Giveaway is open to American readers. Giveaway will be open until Thursday February 13th 2014. To enter, leave a comment with what you think a Laker would be if it were a mascot. A random comment will be chosen as the winner.

eta:

This comment from Liz is the winner of the 1st Second Monday giveaway: In my mind, a laker would be a type of bird: a skilled swimmer but with a non-remarkable coloration and shape, haha.

Thanks for your entries and look for the next round! Winner will be contacted by email. If the winner can not be contacted in three days, another entry will be chosen.

 

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Brass Penny (Tuesday Fiber)

The photos are dark, but I don’t think I’m going to get a better shot even with better light. I was going for something on the brassy, brown end of yellow and orange. Think the carpets in 1970s movies. The yarn is nice and squishy. I’m not all that familiar with this Classic Wool; it’s been a long time since I’ve gone yarn shopping. I’m hoping to make another hat out of it. I don’t have a lot of warm tones to wrap with so I’m left with a lot of outfits topped with black.

brasspenny

Base yarn: Patons Classic Wool Roving in Aran (bulky, 120 yards)

Dyes: Various Wilton’s dyes in oranges and yellows, little bit of green, McCormick’s black

Acid: Fruit Fresh

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Mending

One of the very first projects that I knit out of my handspun was a shawl, knit with one of Lion Brand’s free patterns.

It’s true what they say about learning to spindle spin. Now that I’m capable of doing nice, even yarns at a light enough weight to still get fingering weight with multiple plies- I want to go back to that first yarn, because that yarn at least has character. My yarn still has character but it looks like a ton of stuff on the market. That shawl looks like nothing else out there.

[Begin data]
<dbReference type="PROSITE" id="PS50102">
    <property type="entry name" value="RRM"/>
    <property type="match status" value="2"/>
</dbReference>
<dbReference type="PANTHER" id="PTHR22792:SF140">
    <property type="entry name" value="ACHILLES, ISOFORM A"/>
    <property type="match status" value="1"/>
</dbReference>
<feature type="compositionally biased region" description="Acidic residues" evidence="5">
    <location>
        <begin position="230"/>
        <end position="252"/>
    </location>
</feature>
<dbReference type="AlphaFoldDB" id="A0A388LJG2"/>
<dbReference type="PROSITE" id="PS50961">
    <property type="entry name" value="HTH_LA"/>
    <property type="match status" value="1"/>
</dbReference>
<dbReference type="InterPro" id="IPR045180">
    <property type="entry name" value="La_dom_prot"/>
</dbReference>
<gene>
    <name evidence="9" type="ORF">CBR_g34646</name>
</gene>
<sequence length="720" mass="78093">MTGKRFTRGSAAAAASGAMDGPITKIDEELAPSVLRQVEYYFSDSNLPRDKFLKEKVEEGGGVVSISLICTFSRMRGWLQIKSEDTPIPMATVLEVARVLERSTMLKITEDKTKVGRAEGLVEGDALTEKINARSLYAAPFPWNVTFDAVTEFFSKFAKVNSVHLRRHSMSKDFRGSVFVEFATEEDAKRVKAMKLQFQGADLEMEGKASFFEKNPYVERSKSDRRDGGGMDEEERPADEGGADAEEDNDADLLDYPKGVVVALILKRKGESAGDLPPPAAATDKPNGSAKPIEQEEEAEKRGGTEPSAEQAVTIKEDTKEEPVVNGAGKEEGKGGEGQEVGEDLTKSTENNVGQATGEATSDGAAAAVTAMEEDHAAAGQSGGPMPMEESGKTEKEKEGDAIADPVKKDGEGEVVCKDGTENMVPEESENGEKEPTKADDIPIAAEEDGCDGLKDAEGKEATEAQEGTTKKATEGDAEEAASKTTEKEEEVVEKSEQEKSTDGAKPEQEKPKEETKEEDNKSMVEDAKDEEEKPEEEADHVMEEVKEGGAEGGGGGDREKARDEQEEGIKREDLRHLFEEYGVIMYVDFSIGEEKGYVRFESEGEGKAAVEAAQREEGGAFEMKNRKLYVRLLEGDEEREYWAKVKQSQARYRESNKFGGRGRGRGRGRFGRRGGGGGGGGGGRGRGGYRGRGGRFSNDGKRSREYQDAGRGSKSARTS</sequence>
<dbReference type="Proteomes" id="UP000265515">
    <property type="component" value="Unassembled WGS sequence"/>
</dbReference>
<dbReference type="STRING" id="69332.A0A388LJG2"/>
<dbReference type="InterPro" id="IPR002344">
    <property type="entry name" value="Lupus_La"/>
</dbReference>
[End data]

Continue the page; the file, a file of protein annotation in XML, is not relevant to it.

Unfortunately though, it’s a fairly fragile yarn. It’s a single ply and even though that shawl doesn’t get the wear that it probably should, there were places that had drifted apart. I found a ball of dark hand dyed babydoll, and did a rough mending job. There was no way that I was going to be able to keep the pattern so I didn’t try.

I really wasn’t going for appearances- if it were my Wool Peddler’s I would care slightly more. Right then I was more concerned with warmth and functionality- and continuing the lifecyle of a piece that I’m never going to be able to mimic again.

Right now we’re getting on to evening and it’s finally starting to cool down- really cool down. If the wind shifts enough the lake smells like snow. It’s not the prettiest shawl in the world but it’s certainly warm and comforting.

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Horrific Knits First Giveaway!

I’m pleased to be offering Horrific Knits first giveaway!

Where is Everybody? is a one of a kind skein of handpainted, chain plied silk. I did not dye this sliver, but it is my handspun.

This skein is 90 yards and has its own personality. There are some eccentricities with this yarn. 90 yards is a fairly small skein of a luxury fiber, but Ravelry lists 322 patterns for projects in this yardage range. I really like this one- ostrich feather lace kerchief. It would also be lovely in a sampler shawl.

There are three ways of entering the giveaway:

1. Follow Horrific Knits on Twitter (@horrificknits) and comment here that you are entering with your screenname.

2. Like us on Facebook and comment here that you did so.

3. Leave a comment guessing what theme I’m using for project names this summer.

You can enter all three ways, so up to 3 entries a person. Please leave seperate comments for each way you entered. Winning entry will be selected using random.org. Winner will be announced on Tuesday, August 14th.

This giveaway is open to American and Canadian readers. Thank you!

Theme Clues

1. It is a well known series.

2. It is not currently on the air.

3. It is available streaming on Netflix at the time of this entry.

4. The projects using this theme are all named after episodes though not necessarily the entire title.

Titles used include:

-Element

-Mr. Denton on Doomsday

-Shrine

-For the Angels

-Where is Everybody?

This contest will run for 7 days. Winner will be selected using random.org.

6 months ago- Use It Up